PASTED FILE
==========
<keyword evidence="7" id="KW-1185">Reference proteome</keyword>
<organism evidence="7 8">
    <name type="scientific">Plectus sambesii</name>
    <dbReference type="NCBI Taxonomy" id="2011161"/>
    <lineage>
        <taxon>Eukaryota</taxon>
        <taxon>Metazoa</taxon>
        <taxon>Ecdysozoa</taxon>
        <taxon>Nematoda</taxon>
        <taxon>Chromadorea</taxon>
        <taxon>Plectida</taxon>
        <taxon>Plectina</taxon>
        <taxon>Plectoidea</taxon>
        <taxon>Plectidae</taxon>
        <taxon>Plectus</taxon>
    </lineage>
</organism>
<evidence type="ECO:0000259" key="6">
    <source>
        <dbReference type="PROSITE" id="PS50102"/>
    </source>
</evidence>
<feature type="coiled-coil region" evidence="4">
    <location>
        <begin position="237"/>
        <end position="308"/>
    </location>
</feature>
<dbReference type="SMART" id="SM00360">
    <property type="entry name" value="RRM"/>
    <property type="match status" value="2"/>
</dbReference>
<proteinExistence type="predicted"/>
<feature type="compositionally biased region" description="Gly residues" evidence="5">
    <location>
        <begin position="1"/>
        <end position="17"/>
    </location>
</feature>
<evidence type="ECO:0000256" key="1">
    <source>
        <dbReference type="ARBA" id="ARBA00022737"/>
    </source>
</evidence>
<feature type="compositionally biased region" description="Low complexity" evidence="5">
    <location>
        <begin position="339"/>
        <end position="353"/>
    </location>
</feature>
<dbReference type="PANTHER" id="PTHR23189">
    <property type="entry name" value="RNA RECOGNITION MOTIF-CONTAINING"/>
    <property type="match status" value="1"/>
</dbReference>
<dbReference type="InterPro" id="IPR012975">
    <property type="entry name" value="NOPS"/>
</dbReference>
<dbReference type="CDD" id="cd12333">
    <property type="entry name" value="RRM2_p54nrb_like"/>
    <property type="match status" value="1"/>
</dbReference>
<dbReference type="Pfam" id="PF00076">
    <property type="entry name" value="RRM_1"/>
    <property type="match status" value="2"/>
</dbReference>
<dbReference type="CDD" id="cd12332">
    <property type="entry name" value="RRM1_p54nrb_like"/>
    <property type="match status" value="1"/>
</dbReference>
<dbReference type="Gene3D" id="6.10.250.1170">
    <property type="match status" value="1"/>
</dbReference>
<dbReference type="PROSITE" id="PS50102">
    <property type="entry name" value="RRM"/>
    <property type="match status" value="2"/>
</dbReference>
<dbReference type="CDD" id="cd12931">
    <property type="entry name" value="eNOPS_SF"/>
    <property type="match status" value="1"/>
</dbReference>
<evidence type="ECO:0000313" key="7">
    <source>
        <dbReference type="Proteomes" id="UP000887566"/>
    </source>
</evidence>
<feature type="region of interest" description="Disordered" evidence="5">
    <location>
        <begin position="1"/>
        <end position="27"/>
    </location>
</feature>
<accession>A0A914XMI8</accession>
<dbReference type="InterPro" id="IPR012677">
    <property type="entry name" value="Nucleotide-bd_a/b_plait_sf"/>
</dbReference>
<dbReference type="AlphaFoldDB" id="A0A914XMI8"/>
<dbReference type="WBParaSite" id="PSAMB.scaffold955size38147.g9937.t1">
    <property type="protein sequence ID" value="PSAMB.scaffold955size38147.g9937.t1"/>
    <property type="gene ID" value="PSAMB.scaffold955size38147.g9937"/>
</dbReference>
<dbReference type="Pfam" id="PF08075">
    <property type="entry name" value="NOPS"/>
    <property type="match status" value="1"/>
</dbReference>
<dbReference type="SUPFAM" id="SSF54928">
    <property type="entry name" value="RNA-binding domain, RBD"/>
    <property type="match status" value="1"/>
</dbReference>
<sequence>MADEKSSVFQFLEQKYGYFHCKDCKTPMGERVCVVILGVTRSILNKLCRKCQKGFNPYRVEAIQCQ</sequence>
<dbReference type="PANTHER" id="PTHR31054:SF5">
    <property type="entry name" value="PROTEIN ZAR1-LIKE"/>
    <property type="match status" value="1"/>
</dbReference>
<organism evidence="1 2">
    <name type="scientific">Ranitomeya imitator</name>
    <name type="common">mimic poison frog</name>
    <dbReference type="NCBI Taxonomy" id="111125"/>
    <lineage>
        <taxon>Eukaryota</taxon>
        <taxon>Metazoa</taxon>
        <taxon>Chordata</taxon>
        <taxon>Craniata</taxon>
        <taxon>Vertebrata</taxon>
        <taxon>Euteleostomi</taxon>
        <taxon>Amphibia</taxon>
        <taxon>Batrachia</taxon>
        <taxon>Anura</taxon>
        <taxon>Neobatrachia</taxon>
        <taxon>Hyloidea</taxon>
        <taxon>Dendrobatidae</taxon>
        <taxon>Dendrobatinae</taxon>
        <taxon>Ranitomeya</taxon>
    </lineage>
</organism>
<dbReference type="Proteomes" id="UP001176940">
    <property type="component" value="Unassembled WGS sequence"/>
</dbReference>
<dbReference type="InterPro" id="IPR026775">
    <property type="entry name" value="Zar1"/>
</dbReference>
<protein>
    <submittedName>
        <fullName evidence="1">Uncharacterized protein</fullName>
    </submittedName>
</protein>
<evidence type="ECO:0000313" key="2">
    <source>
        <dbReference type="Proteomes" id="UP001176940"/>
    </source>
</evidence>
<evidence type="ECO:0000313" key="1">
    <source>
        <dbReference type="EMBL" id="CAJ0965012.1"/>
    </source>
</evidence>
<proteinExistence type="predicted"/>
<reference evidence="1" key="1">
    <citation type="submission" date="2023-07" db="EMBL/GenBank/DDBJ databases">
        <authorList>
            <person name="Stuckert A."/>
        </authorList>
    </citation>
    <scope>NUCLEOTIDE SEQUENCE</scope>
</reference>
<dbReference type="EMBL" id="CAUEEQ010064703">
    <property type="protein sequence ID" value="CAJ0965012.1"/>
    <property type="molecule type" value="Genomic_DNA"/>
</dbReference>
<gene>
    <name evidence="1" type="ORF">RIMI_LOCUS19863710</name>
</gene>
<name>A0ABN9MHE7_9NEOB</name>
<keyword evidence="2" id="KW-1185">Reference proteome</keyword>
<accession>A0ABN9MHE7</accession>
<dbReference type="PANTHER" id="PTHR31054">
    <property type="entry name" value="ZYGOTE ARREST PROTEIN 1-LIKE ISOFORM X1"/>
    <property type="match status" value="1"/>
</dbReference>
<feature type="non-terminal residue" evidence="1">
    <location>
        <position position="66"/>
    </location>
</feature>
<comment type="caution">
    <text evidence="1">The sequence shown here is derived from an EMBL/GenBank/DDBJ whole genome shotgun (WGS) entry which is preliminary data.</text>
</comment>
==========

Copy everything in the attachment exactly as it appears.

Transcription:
<keyword evidence="7" id="KW-1185">Reference proteome</keyword>
<organism evidence="7 8">
    <name type="scientific">Plectus sambesii</name>
    <dbReference type="NCBI Taxonomy" id="2011161"/>
    <lineage>
        <taxon>Eukaryota</taxon>
        <taxon>Metazoa</taxon>
        <taxon>Ecdysozoa</taxon>
        <taxon>Nematoda</taxon>
        <taxon>Chromadorea</taxon>
        <taxon>Plectida</taxon>
        <taxon>Plectina</taxon>
        <taxon>Plectoidea</taxon>
        <taxon>Plectidae</taxon>
        <taxon>Plectus</taxon>
    </lineage>
</organism>
<evidence type="ECO:0000259" key="6">
    <source>
        <dbReference type="PROSITE" id="PS50102"/>
    </source>
</evidence>
<feature type="coiled-coil region" evidence="4">
    <location>
        <begin position="237"/>
        <end position="308"/>
    </location>
</feature>
<dbReference type="SMART" id="SM00360">
    <property type="entry name" value="RRM"/>
    <property type="match status" value="2"/>
</dbReference>
<proteinExistence type="predicted"/>
<feature type="compositionally biased region" description="Gly residues" evidence="5">
    <location>
        <begin position="1"/>
        <end position="17"/>
    </location>
</feature>
<evidence type="ECO:0000256" key="1">
    <source>
        <dbReference type="ARBA" id="ARBA00022737"/>
    </source>
</evidence>
<feature type="compositionally biased region" description="Low complexity" evidence="5">
    <location>
        <begin position="339"/>
        <end position="353"/>
    </location>
</feature>
<dbReference type="PANTHER" id="PTHR23189">
    <property type="entry name" value="RNA RECOGNITION MOTIF-CONTAINING"/>
    <property type="match status" value="1"/>
</dbReference>
<dbReference type="InterPro" id="IPR012975">
    <property type="entry name" value="NOPS"/>
</dbReference>
<dbReference type="CDD" id="cd12333">
    <property type="entry name" value="RRM2_p54nrb_like"/>
    <property type="match status" value="1"/>
</dbReference>
<dbReference type="Pfam" id="PF00076">
    <property type="entry name" value="RRM_1"/>
    <property type="match status" value="2"/>
</dbReference>
<dbReference type="CDD" id="cd12332">
    <property type="entry name" value="RRM1_p54nrb_like"/>
    <property type="match status" value="1"/>
</dbReference>
<dbReference type="Gene3D" id="6.10.250.1170">
    <property type="match status" value="1"/>
</dbReference>
<dbReference type="PROSITE" id="PS50102">
    <property type="entry name" value="RRM"/>
    <property type="match status" value="2"/>
</dbReference>
<dbReference type="CDD" id="cd12931">
    <property type="entry name" value="eNOPS_SF"/>
    <property type="match status" value="1"/>
</dbReference>
<evidence type="ECO:0000313" key="7">
    <source>
        <dbReference type="Proteomes" id="UP000887566"/>
    </source>
</evidence>
<feature type="region of interest" description="Disordered" evidence="5">
    <location>
        <begin position="1"/>
        <end position="27"/>
    </location>
</feature>
<accession>A0A914XMI8</accession>
<dbReference type="InterPro" id="IPR012677">
    <property type="entry name" value="Nucleotide-bd_a/b_plait_sf"/>
</dbReference>
<dbReference type="AlphaFoldDB" id="A0A914XMI8"/>
<dbReference type="WBParaSite" id="PSAMB.scaffold955size38147.g9937.t1">
    <property type="protein sequence ID" value="PSAMB.scaffold955size38147.g9937.t1"/>
    <property type="gene ID" value="PSAMB.scaffold955size38147.g9937"/>
</dbReference>
<dbReference type="Pfam" id="PF08075">
    <property type="entry name" value="NOPS"/>
    <property type="match status" value="1"/>
</dbReference>
<dbReference type="SUPFAM" id="SSF54928">
    <property type="entry name" value="RNA-binding domain, RBD"/>
    <property type="match status" value="1"/>
</dbReference>
<sequence>MADEKSSVFQFLEQKYGYFHCKDCKTPMGERVCVVILGVTRSILNKLCRKCQKGFNPYRVEAIQCQ</sequence>
<dbReference type="PANTHER" id="PTHR31054:SF5">
    <property type="entry name" value="PROTEIN ZAR1-LIKE"/>
    <property type="match status" value="1"/>
</dbReference>
<organism evidence="1 2">
    <name type="scientific">Ranitomeya imitator</name>
    <name type="common">mimic poison frog</name>
    <dbReference type="NCBI Taxonomy" id="111125"/>
    <lineage>
        <taxon>Eukaryota</taxon>
        <taxon>Metazoa</taxon>
        <taxon>Chordata</taxon>
        <taxon>Craniata</taxon>
        <taxon>Vertebrata</taxon>
        <taxon>Euteleostomi</taxon>
        <taxon>Amphibia</taxon>
        <taxon>Batrachia</taxon>
        <taxon>Anura</taxon>
        <taxon>Neobatrachia</taxon>
        <taxon>Hyloidea</taxon>
        <taxon>Dendrobatidae</taxon>
        <taxon>Dendrobatinae</taxon>
        <taxon>Ranitomeya</taxon>
    </lineage>
</organism>
<dbReference type="Proteomes" id="UP001176940">
    <property type="component" value="Unassembled WGS sequence"/>
</dbReference>
<dbReference type="InterPro" id="IPR026775">
    <property type="entry name" value="Zar1"/>
</dbReference>
<protein>
    <submittedName>
        <fullName evidence="1">Uncharacterized protein</fullName>
    </submittedName>
</protein>
<evidence type="ECO:0000313" key="2">
    <source>
        <dbReference type="Proteomes" id="UP001176940"/>
    </source>
</evidence>
<evidence type="ECO:0000313" key="1">
    <source>
        <dbReference type="EMBL" id="CAJ0965012.1"/>
    </source>
</evidence>
<proteinExistence type="predicted"/>
<reference evidence="1" key="1">
    <citation type="submission" date="2023-07" db="EMBL/GenBank/DDBJ databases">
        <authorList>
            <person name="Stuckert A."/>
        </authorList>
    </citation>
    <scope>NUCLEOTIDE SEQUENCE</scope>
</reference>
<dbReference type="EMBL" id="CAUEEQ010064703">
    <property type="protein sequence ID" value="CAJ0965012.1"/>
    <property type="molecule type" value="Genomic_DNA"/>
</dbReference>
<gene>
    <name evidence="1" type="ORF">RIMI_LOCUS19863710</name>
</gene>
<name>A0ABN9MHE7_9NEOB</name>
<keyword evidence="2" id="KW-1185">Reference proteome</keyword>
<accession>A0ABN9MHE7</accession>
<dbReference type="PANTHER" id="PTHR31054">
    <property type="entry name" value="ZYGOTE ARREST PROTEIN 1-LIKE ISOFORM X1"/>
    <property type="match status" value="1"/>
</dbReference>
<feature type="non-terminal residue" evidence="1">
    <location>
        <position position="66"/>
    </location>
</feature>
<comment type="caution">
    <text evidence="1">The sequence shown here is derived from an EMBL/GenBank/DDBJ whole genome shotgun (WGS) entry which is preliminary data.</text>
</comment>